122: The Ending Has Not Yet Been Written

The Ending Has Not Yet Been Written

"At their core, every MMOG is about community. Yet Myst is associated with solitary exploration. Cyan went to great lengths to instill in the player a sense of isolation. How could that possibly translate into a massively-multiplayer experience?
"When Cyan dropped the project in 2004 due to financial woes, the game stayed alive through unofficial "shard" servers. The community remained in the cavern, creating their own stories. Only recently has Cyan returned to support its players, but the players never lost their resolve. Why? What makes Uru special?"

Nathaniel Berens explores the user-created worlds of Myst.


After reading that article, I suddenly want to say "Oh, NOW I get it!"

You see, I've played my share of Myst and a friend of mine has played through the Myst games more times than I can count. So when Uru came out, my friend specifically had me try the trial version of it. I played it a bit with the mindset of "Okay, so where's the book that helps me free the good guy?" Now I know that playing Uru with that linear of a mindset was my downfall.

What an amazing achievement Uru is capable of. When we live in an age where everything is known and seemingly nothing new can be proven without a superpowered microscope and a sponsored laboratory, who doesn't want to recapture the explorer's spirit where all you need is some basic tools, a virtue of patience, and the belief that there's something more out there just waiting to be found. MMOG's have created an adventurer as something more of a class than an actual state of mind, but Uru brings the term back to it's roots.

As a matter of fact, Uru takes a completely different look at "roleplaying". From the stories in this article, it seems that the actual roleplaying in this game is discovering the roles of a long forgotten civilization. In a game where barely anything is truly given to you, everyone (and I mean EVERYONE) can find their own unique story in the caverns of the D'ni.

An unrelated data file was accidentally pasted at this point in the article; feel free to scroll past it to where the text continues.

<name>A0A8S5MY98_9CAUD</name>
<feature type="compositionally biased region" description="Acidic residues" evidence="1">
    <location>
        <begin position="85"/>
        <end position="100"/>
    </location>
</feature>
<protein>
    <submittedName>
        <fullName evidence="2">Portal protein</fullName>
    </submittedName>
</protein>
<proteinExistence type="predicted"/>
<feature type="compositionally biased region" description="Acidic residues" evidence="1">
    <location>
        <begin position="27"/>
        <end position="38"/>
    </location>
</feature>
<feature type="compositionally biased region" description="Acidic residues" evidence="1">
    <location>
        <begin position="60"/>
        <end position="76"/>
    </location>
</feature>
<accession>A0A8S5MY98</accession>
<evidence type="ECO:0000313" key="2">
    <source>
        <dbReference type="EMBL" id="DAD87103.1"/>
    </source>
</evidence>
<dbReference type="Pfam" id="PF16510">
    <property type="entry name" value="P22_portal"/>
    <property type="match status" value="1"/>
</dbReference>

As a person, what interests you more? The World of Warcraft full of mystical creatures, devastating spells, epic mounts, and races that all serve a purpose, or perhaps a game where they explore the World of Warcraft centuries after it has collapsed, trying to piece together character's lives based on their inventory and postings, digging up a mount and finding out how it lived and where it originated, or uncovering the long forgotten meeting place of a guild only spoken of in myths and legends to search it's scrolls for meeting minutes and other writings.

I, personally, would be more enthralled with the latter. This was a very informative article Mr. Berens that has gotten me to realize what Uru is really about and made me wish there was a Guild of Greeting when I tried the game.

There are, broadly, three kinds of online text-based virtual environments.

The MUD is the most widely-cited, since it appeals best to the conventional gamer with its wish-fulfillment narrative of power and phat lewtz. MUDs were, if memory serves me, the most prevalent type of text-based multiplayer game during that period, and the comparison to EverQuest and WoW is so obvious that it almost seems redundant to repeat it.

The social MUSH is another common type, one which focuses on user-created content and is not so much a game as a virtual space for interaction between real people. Needless to say, this is a clear antecedent to Second Life, There, Habbo Hotel and so on.

There is a third type, the roleplaying MUSH, which was moderately popular back in the day (I played on a couple of those for a few years). Up till now, I had not seen a graphical offshoot of that, and had assumed it to be an evolutionary dead end. Oddly enough, though, Uru appears to be the logical 3D extension of the roleplaying MUSH. I'm curious to see where this goes...


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